The worship of excess and luxury, which was synonymous with the 1920s, came to an abrupt end with the stock market crash in October 1929. By 1930, when the Great Depression had taken hold of economies world-wide, hemlines were ankle-length, the natural waistline was restored, and femininity was in style again. “Softer, sculptural clothes now accentuated the contours of the female form … The Great Depression effectively froze the silhouette for the decade, because most women could not afford to update their wardrobe” (Clothing Through American History: 1900 to the Present).
Evening dresses made of bias-cut fabrics clung to the curves of the body, and gowns made of satin and with low-cut backs were popular. During the day, women wore form-fitting, knee-length suits. Shoulder pads, first used by Elsa Schiaparelli in the 1930s, became the norm because they flattered the waistline. Fur stoles and collars as well as small hats embellished with feathers or floral details and worn at an angle were popular. Hair was worn longer but with curls at the nape of the neck.
By the 1920s, moving pictures had already become the most popular leisure activity in America. But Hollywood’s influence on fashion only increased during the Depression, when people regarded the movies as an escape from their problems. The movie industry, in turn, created a desire for the glamour and lifestyle of the rich portrayed on the big screen. Clothing retailers courted this influence by using photos of movie stars in their ads.
Costume Jewelry Styles
While many women could not afford to buy new clothes regularly, they could refresh and change the look of their outfits with accessories. Jewelry makers obliged by inventing new types of pieces. The dress clip became the most important jeweled accessory in the 1930s. Clips were often worn in pairs at the neckline or singly on jacket lapels, hats, purses and belts. Then the double-clip brooch was invented in France, for fine jewelry, and brought to America by Gaston Candas of Paris. He patented his invention in the U.S. in 1931; Coro bought the rights in 1933 and launched their first Duettes in 1935. This product was so successful that other companies started inventing their own devices for mounting separate clips on a single frame that could be worn as a brooch. The first double-clip brooches were designed with two pieces that were mirror images; in the 1940s, these pieces became asymmetrical and more three-dimensional.
Also in the 1930s, the baskets of fruit and flowers (known as fruit salads or tutti frutti) marketed by Cartier and other fine jewelers produced a wave of imitations among costume jewelry makers. Companies such as Coro, Trifari and Boucher, among others, produced lines of costume jewelry made with molded glass that imitated the Indian-carved rubies, sapphires and emeralds. In addition to fruit salads, the Art Deco style evolved to include Far East-inspired motifs with materials that imitated coral, mother-of-pearl, and carved jade.
More whimsical, imaginative jewelry was produced in this decade. One reason for this trend was the influence of Surrealism on designers such as Elsa Schiaparelli. The other reason was the increased use of inexpensive, colorful plastics. “Bakelite was well-suited to the chunky, heavy jewelry styles of the ‘30s. It could be laminated into geometric shapes (polka dots were a popular motif), set with rhinestones, clad or inlaid with metal, carved on a lathe, made into the shapes of animals, fruits, or other realistic figurals … Bracelets of all types – solid and hinged bangles, link, elastic “stretchies,” cuffs, and charm bracelets – brooches, dress clips, shoe clips, buckles, earrings, rings, necklaces, beads, and pendants were all made from Bakelite” (Christie Romero).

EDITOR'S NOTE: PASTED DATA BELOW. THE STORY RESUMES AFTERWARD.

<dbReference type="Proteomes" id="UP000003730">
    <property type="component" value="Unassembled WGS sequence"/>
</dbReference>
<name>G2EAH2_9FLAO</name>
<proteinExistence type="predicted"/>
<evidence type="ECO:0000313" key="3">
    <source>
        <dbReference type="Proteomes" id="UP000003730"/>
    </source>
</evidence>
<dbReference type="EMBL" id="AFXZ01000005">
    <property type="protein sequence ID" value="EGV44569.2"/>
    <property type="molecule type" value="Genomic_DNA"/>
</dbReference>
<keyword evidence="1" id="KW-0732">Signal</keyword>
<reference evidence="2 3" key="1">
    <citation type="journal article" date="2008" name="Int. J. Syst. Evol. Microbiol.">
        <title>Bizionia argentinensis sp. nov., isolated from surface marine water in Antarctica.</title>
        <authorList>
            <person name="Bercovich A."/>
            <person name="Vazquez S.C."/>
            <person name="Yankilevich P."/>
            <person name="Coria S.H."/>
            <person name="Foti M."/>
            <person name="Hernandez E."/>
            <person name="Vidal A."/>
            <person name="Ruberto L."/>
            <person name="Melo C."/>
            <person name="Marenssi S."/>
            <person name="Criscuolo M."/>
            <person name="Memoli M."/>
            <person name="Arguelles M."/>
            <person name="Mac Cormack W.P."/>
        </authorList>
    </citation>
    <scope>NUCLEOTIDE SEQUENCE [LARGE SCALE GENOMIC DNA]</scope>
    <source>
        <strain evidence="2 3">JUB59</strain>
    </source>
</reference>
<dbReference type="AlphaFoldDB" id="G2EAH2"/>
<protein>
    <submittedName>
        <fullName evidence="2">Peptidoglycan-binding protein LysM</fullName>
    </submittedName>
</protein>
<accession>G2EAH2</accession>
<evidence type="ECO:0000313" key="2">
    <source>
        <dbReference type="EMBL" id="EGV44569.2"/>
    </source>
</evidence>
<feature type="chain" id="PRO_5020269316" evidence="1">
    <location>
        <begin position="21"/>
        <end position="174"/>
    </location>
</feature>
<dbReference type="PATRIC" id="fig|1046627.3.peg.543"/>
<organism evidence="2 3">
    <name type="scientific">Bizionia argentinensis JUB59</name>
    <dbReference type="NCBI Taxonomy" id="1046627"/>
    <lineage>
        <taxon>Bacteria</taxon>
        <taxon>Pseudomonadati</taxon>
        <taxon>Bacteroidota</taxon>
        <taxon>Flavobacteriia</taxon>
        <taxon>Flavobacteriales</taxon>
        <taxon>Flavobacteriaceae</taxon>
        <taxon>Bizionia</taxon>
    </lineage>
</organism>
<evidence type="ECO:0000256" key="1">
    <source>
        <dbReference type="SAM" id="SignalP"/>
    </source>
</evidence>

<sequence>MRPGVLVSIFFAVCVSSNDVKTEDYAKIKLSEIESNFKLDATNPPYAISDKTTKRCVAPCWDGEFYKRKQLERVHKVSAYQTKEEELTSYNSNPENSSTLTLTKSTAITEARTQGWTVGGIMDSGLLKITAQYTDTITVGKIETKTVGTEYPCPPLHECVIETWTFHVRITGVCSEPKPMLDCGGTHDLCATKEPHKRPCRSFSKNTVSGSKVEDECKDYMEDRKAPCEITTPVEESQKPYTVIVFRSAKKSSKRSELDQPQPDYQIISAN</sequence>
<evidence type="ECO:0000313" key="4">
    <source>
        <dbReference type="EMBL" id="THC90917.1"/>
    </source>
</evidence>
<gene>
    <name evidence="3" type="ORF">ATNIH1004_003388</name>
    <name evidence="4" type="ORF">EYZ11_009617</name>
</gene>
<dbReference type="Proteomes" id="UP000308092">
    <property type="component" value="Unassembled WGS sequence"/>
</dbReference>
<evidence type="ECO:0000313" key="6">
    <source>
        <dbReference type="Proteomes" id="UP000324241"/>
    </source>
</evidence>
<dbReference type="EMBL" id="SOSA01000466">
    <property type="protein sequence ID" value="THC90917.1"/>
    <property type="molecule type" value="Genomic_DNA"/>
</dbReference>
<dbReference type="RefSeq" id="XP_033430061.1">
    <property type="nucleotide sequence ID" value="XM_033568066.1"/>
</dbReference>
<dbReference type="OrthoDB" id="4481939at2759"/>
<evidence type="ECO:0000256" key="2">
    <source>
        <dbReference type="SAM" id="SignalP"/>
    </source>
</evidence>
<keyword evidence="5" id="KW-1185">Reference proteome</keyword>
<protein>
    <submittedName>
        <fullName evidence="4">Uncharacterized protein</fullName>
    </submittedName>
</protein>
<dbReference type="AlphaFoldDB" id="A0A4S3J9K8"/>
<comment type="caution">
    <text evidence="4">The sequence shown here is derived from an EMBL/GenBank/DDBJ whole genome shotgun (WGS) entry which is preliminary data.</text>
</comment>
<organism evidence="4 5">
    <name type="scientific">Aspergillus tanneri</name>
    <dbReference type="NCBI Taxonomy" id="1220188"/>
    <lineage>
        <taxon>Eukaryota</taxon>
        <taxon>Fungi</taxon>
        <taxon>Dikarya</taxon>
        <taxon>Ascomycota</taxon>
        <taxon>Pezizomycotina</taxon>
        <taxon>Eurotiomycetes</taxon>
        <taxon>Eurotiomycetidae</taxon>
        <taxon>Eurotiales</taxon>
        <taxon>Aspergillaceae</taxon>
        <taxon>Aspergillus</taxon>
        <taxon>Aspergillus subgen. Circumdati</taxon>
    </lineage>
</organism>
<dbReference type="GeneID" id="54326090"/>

During this decade, the Art Deco style continued to evolve and later became known as Art Moderne or Streamline Modern. This change was greatly influenced by the Bauhaus School in Germany (1919 – 1933). Following their teachings, a group of industrial designers wanted to strip away all surface decoration from products and apply the principle of streamlining – originally developed to make planes, trains and automobiles go faster – to the design of everyday objects. In architecture, sharp angles were replaced with simple, aerodynamic curves; exotic woods and stone were replaced with concrete and glass. Other characteristics included a horizontal orientation to buildings as well as the extensive use of chrome hardware. This aesthetic was applied to costume jewelry, aided by innovative manufacturing techniques developed in Pforzheim, Germany, and later adopted by U.S. jewelry manufacturers. Among the makers of jewelry in this Machine Age style was Jakob Bengel.
By 1939, World War II had begun in Europe, and in 1941 the U.S. entered the conflict. Not surprisingly, the war years had significant effects on fashion and jewelry. With the influence of European fashion cut off by the war, American designers as well as Hollywood and its stars defined the style of the 1940s. Marlene Dietrich, Joan Crawford and Greta Garbo were the idols of the time, and American women emulated their style in clothing and accessories. For the first time, fashion reflected the American sporty, relaxed lifestyle instead of the elegance of French haute couture.